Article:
The closer we move toward using our mobile devises as universal keys (to our bank accounts, credit cards, house and car locks, let alone personal information), the more the people around us start to pose a serious threat. Nowadays, mobile security is not only about protecting our devices from hackers.

The malicious observers could easily steal our credentials by glancing at our screens, plus they could gain physical access to our devices themselves. Relying on biometrics isn't a very viable alternative either, since your biometric data is also readily available to the "bad guys" around you.

We call this threat a HITBAD problem, which stands for "Here Is The Body And Device". This is a relatively new security challenge, and it differs from the rest.

Why is HITBAD a new problem? Before the arrival of the mobile era, we mainly used desktop computers behind closed doors. Now, we regularly unlock our smart devices and log in to sensitive apps in public when we can't always keep our devices completely hidden from the people around us.

How is HITBAD different from other mobile security risks? Any solution that could protect you against hackers is absolutely useless when it comes to protecting you against a HITBAD problem. It doesn't matter how secure your encryption methods or transaction protocols are, since a criminal could steal your password and gain physical access to your device. On the other hand, any solutions that could protect you against a HITBAD problem would be considered too weak to use against experienced hackers. That means any measure that protects against a HITBAD problem should act as a complimentary layer of protection, not a replacement to any existing security solution.

What about using longer PINs? If your PIN is six-digit long, would it provide a better protection from HITBAD problem, if compare it with four-digit analog? Unfortunately, long PINs protect only from passcode guessing. When it comes to HITBAD, it is not about guessing, it's about knowing exactly what your PIN is...

Two-factor authentication? This security measure is meant to protect you from online threats, and it also does not work from HITBAD problem, simply because your device, credentials and biometrics could wound up in the hands of other people.


An interesting aspect of HITBAD problem, it is not only about BAD guys who want to steal your money. In many cases, it is about your friends, family members and other "good" people around you, who can challenge the privacy of sensitive data on your device.

There are many stories in mainstream media about leaked private pictures, unauthorized online purchases, broken relationships, etc.

"Man accused of stealing nude photos off co-worker's cellphone"

"Teen charged for allegedly stealing nude pic from teacher's phone"

"6-year-old child uses sleeping mom's fingerprints to buy $250-worth Pokemon gifts"

"7-year-old boy used father's password to rack up $5900 by playing game on iPad"

"10-year-old kid bypasses Face-ID on his Mom's iPhone X"

"A woman who accessed her husband's phone using his fingerprint and found out he was cheating has caused a mid-flight emergency"

All these HITBAD related cases happened because wrong people got access to other people devices and managed to bypass the devices' security.


Another important aspect of HITBAD problem is related to massive advances in wearable technologies. Why do wearable devices add up to the problem? Using such devices equipped with high resolution cameras, a malicious observer can easily acquire your password credentials even from the distance. Protection based on biometrics (face recognition, fingerprint and retina scan) is not a hurdle for advanced devices either.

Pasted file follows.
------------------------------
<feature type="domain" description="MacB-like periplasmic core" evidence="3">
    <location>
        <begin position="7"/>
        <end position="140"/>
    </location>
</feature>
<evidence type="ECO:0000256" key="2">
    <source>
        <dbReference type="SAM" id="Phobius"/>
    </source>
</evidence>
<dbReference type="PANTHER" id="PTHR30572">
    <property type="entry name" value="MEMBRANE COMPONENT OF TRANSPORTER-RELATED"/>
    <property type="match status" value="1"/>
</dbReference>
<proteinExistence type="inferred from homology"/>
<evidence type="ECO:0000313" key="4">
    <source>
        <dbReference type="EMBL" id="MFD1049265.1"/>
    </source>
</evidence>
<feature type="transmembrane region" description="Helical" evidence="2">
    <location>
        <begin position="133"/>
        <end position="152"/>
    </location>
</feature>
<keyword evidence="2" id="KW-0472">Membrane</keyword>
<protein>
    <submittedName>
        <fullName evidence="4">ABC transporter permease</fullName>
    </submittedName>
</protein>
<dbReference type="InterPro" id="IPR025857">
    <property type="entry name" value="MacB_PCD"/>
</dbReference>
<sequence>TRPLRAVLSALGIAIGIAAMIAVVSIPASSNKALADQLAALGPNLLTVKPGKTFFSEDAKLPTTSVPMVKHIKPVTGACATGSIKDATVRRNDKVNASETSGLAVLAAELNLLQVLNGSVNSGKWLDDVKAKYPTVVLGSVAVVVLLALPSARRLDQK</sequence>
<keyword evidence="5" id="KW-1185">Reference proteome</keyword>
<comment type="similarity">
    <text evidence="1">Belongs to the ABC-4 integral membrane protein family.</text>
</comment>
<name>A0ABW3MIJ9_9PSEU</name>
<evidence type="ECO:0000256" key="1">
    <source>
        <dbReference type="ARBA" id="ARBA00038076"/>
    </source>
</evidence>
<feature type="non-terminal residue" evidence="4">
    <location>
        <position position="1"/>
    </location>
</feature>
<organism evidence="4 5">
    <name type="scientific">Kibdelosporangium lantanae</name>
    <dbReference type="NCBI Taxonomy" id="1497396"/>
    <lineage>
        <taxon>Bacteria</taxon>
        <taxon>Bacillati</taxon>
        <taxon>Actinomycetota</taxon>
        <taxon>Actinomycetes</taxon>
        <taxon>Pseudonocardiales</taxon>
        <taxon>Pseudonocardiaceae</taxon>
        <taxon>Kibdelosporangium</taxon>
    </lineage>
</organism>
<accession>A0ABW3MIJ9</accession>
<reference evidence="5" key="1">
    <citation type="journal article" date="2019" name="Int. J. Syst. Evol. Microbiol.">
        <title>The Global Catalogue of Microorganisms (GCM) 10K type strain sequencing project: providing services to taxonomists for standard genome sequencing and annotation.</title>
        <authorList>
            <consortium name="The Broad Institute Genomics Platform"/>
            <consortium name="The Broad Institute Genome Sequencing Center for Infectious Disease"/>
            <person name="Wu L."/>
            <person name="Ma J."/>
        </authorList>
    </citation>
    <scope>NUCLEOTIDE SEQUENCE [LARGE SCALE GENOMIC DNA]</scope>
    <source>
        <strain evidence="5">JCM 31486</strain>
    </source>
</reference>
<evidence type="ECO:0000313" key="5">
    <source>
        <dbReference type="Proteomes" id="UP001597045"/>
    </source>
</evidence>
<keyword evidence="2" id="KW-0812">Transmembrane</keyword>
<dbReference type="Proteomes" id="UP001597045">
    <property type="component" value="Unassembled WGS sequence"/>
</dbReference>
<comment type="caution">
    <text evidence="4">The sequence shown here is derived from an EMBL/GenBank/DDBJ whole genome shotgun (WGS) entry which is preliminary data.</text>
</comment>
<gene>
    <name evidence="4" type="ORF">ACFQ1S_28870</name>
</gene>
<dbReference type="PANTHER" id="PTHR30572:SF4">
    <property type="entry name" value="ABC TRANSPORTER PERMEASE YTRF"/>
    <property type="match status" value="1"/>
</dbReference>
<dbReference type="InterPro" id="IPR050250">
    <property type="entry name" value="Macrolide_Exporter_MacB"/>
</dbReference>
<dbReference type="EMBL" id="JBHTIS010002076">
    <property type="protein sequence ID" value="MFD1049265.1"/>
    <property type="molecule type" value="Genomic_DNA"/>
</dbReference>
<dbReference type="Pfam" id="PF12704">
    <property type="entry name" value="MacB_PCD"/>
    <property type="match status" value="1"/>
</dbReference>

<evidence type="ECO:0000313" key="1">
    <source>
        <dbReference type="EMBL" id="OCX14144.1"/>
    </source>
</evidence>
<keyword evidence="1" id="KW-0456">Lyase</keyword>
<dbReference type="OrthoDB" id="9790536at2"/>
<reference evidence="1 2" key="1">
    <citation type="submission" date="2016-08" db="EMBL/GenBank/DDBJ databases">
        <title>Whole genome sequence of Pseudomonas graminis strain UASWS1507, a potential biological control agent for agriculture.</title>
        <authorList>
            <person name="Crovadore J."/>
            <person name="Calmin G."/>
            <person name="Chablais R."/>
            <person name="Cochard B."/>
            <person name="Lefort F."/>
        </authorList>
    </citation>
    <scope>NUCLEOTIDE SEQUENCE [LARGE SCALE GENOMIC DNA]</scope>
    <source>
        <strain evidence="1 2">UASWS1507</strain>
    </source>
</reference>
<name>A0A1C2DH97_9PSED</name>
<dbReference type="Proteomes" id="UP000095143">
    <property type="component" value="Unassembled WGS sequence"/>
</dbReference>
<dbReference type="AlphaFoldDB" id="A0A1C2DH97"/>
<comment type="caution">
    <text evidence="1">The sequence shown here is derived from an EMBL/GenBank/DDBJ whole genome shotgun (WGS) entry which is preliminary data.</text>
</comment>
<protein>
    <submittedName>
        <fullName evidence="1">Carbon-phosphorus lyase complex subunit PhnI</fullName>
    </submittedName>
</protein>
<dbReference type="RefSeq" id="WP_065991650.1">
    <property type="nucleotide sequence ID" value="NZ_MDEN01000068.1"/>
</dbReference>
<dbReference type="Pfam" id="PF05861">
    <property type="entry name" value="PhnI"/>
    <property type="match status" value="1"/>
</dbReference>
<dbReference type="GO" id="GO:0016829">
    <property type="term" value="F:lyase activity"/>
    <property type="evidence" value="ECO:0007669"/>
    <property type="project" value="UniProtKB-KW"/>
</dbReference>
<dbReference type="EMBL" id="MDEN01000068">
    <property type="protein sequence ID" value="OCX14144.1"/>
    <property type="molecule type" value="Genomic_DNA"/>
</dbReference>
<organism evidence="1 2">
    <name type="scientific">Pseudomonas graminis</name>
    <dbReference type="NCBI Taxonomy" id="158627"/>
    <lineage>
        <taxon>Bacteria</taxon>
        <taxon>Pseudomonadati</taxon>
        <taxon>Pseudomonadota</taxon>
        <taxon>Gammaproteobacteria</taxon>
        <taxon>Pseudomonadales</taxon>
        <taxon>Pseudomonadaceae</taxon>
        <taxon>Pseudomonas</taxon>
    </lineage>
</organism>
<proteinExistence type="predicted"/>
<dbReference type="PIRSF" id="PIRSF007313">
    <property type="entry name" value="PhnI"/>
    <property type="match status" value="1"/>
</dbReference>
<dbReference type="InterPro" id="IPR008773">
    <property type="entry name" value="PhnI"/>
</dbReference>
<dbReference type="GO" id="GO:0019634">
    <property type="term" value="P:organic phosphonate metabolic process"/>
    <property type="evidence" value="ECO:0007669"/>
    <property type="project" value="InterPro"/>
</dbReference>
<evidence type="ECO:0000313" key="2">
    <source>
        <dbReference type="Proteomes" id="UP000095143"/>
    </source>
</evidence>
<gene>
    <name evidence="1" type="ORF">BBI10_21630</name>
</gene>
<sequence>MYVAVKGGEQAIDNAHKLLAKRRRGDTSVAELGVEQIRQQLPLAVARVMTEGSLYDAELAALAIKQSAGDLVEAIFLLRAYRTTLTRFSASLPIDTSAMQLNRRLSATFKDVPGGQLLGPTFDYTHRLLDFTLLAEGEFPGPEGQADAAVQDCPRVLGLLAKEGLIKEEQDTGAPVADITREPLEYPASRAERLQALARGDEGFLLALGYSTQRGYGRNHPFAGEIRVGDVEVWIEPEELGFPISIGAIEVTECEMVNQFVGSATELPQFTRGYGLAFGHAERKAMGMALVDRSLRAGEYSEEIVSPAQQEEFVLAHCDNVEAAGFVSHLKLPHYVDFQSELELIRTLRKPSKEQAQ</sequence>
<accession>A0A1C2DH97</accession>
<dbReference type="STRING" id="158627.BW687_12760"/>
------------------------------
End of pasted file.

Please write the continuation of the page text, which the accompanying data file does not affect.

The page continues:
"Hacker fakes German minister's fingerprints using photos of her hands"

"Hackers cracked iPhone X Face ID with a composite mask of 3-D-printed plastic, silicone, makeup, and simple paper cutouts"

Just in case you are wondering, what HITBAD has to do with 3D-printed plastic mask, taking several pictures of your face from different angles would be suffice to produce such a mask. Plus, all needed components (hardware and software) are already readily available.

To make long story short, wearables are worsening HITBAD problem significantly, and the threat will only grow greater in the wake of further advances in smart gadgetry.


As demonstrated above, biometrics is not a reliable protection against HITBAD problem, let alone old-fashioned passwords.

When it comes to passwords, there are several popular approaches to protect your login steps: using screen draw patterns and picture unlock features, making the login numeric pad look like a calculator, applying self-adhesive privacy screen protectors, etc. All these methods have a common and serious drawback: if a malicious observer sees your screen when you are unlocking your device or logging in to a sensitive app, the wrongdoer can easily repeat your login steps and access your information.

What could be a viable solution to HITBAD problem? A game. A quick-game (2-3 seconds long) that works as a login method.

With a login game you have two secrets: the purpose of the game (your passcode) and the rules of the game (the way you interact with your computing device). Since both these secrets are configurable, a malicious observer would not be able to steal your credentials just by looking at your screen when you are unlocking your device.

For more details about how (and why) a quick-game could be used as a login method, click here.

There are many ways of how such a quick-game could be implemented. One of the possible approaches would be using SPINT technology.

To try it yourself, download our free TouchyNotes app that is capable of protecting your sensitive data against HITBAD problem.

Igor Polivanyi